Step 5. Chock the Wheels and Proceed to Unhitch
When you are happy with the side-to-side level of the trailer, you need to chock the wheels on both sides of the camper, so they don’t budge when you unhitch from the tow vehicle.
After chocking the RV tires, unhitch and move your tow vehicle out of the way. DO NOT open slideouts.
Step 6. Level the Trailer Front-to-Back
The last step in leveling a travel trailer is to straighten out the front-to-back axis by adjusting the height of the hitch until the side bubble level shows center.
A fifth wheel has a landing jack stabilizer, and a travel trailer will have an A-frame jack that you want to place on a jack pad or wood block for stability.
There are manual and power RV leveling jacks, so adjust the unit accordingly. Some power jacks have an extra feature that will indicate when the trailer is level, so you don’t have to walk to the side and check the bubble level if you are parking alone.
Automatic-leveling power jacks for trailers are another trick to parking your trailer and getting it level fast. Many fifth wheels have automatic leveler legs at the front of the trailer under the main box that you will adjust before adding in and tightening the landing jack that fits under the trailer overhang.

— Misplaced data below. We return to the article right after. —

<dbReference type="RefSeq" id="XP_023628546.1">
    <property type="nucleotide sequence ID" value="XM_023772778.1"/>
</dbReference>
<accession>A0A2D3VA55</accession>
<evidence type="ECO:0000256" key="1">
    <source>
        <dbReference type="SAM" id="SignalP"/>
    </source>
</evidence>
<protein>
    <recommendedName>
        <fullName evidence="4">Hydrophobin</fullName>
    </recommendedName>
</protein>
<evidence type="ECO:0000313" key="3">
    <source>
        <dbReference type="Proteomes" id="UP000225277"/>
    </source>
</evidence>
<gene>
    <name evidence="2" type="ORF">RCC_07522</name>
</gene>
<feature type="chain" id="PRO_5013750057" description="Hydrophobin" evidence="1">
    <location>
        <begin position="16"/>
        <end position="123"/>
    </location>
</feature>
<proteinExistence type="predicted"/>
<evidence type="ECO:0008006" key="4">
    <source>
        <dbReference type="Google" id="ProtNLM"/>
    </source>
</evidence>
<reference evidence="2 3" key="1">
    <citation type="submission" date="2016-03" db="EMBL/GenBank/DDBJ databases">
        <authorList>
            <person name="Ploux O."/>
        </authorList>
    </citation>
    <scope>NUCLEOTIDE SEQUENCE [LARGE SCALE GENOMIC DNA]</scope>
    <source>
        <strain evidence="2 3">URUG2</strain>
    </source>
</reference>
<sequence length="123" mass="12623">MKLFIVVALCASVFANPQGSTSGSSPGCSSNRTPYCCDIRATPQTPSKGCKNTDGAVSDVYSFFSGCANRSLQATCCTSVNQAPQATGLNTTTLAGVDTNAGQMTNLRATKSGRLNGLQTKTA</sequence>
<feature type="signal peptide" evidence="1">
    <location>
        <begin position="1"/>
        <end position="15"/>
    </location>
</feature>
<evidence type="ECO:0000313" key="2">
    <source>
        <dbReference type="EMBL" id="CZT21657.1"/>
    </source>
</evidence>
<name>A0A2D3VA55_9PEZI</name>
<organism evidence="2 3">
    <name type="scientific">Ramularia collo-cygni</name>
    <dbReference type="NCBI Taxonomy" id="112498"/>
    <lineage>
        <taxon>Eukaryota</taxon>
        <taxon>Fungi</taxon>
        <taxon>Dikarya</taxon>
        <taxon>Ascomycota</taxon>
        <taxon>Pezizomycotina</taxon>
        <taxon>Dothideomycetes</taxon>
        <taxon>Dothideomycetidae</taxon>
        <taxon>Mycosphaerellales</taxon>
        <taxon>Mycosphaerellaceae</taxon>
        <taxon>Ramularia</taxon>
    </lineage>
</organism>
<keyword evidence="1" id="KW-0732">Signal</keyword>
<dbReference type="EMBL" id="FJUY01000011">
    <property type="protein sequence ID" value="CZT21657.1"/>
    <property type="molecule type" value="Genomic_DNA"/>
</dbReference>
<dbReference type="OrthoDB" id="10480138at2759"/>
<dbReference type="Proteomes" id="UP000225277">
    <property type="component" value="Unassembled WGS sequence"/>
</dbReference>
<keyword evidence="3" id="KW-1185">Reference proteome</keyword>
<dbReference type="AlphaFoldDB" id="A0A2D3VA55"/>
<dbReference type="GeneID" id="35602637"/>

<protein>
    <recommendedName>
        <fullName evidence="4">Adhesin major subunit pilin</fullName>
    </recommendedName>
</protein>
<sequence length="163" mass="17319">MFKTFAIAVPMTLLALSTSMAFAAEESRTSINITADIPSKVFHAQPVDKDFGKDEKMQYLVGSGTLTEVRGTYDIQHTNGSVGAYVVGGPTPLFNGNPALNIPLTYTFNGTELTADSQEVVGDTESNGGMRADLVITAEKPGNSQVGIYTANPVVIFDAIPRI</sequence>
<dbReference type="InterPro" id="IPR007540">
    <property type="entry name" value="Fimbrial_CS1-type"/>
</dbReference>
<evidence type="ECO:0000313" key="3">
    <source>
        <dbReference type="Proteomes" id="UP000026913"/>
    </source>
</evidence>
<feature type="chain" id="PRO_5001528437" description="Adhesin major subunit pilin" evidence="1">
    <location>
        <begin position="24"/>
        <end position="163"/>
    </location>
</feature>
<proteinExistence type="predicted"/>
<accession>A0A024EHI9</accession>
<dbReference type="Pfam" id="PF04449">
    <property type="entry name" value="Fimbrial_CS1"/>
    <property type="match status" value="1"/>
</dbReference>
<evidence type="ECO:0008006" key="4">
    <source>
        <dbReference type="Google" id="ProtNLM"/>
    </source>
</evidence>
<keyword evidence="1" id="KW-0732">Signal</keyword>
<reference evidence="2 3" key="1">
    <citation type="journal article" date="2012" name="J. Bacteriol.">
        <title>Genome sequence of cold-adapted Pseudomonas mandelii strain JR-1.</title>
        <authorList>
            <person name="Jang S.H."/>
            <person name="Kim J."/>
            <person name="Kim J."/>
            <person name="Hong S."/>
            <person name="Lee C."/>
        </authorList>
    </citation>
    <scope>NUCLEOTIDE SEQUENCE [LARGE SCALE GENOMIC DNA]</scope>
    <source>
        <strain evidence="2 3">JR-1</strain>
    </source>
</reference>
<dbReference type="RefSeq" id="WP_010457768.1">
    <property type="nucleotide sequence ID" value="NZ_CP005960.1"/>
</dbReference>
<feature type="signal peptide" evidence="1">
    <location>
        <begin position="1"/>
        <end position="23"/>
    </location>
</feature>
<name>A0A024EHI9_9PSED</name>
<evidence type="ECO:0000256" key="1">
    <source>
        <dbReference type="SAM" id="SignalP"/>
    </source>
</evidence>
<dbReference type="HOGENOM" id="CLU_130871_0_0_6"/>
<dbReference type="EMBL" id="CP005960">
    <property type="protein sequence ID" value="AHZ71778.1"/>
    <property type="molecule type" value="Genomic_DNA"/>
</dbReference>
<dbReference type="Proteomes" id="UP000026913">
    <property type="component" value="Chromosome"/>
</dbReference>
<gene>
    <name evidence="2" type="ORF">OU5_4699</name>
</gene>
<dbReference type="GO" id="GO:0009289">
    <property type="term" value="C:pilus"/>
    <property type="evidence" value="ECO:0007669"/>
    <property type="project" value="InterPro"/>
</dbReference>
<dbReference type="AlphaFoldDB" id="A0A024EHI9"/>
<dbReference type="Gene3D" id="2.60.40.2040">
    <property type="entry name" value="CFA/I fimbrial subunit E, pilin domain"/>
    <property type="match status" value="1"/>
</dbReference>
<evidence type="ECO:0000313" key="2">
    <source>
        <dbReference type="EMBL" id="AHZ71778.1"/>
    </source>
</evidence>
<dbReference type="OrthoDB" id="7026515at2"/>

TIP: For fifth wheels or travel trailers with middle or rear wastewater tanks, the plumbing lines drain will drain better if you leave the front end of the trailer slightly higher than the back. You shouldn’t notice that little bit of difference when moving about inside the RV.
Step 7. Set Up the Travel Trailer Stabilizers
Lower permanent stabilizer jacks or place portable RV stabilizer jacks into position.
Crank them, so there is even pressure on all of them. Please remember that you are not trying to lift the trailer, only prevent swaying.
Once the stabilizers are in place, you can open any slideouts if you have them and set up the slide-out supports. Use jack pads underneath any stabilizers or supports for more security.
A level travel trailer or fifth wheel will make campsite living safer and more comfortable.
Using the tricks in this guide will allow you to quickly level up your camper when you don’t have the luxury of automatic leveling jacks.
With practice, you’ll soon master how to level a camping trailer the first time, every time, in only ten to fifteen minutes. Not only will mastering this method help you gain confidence in your RVing skills, but also gives you more time to finish setting up camp and start relaxing!
How To Level Your RV Fast And Accurate! (Video)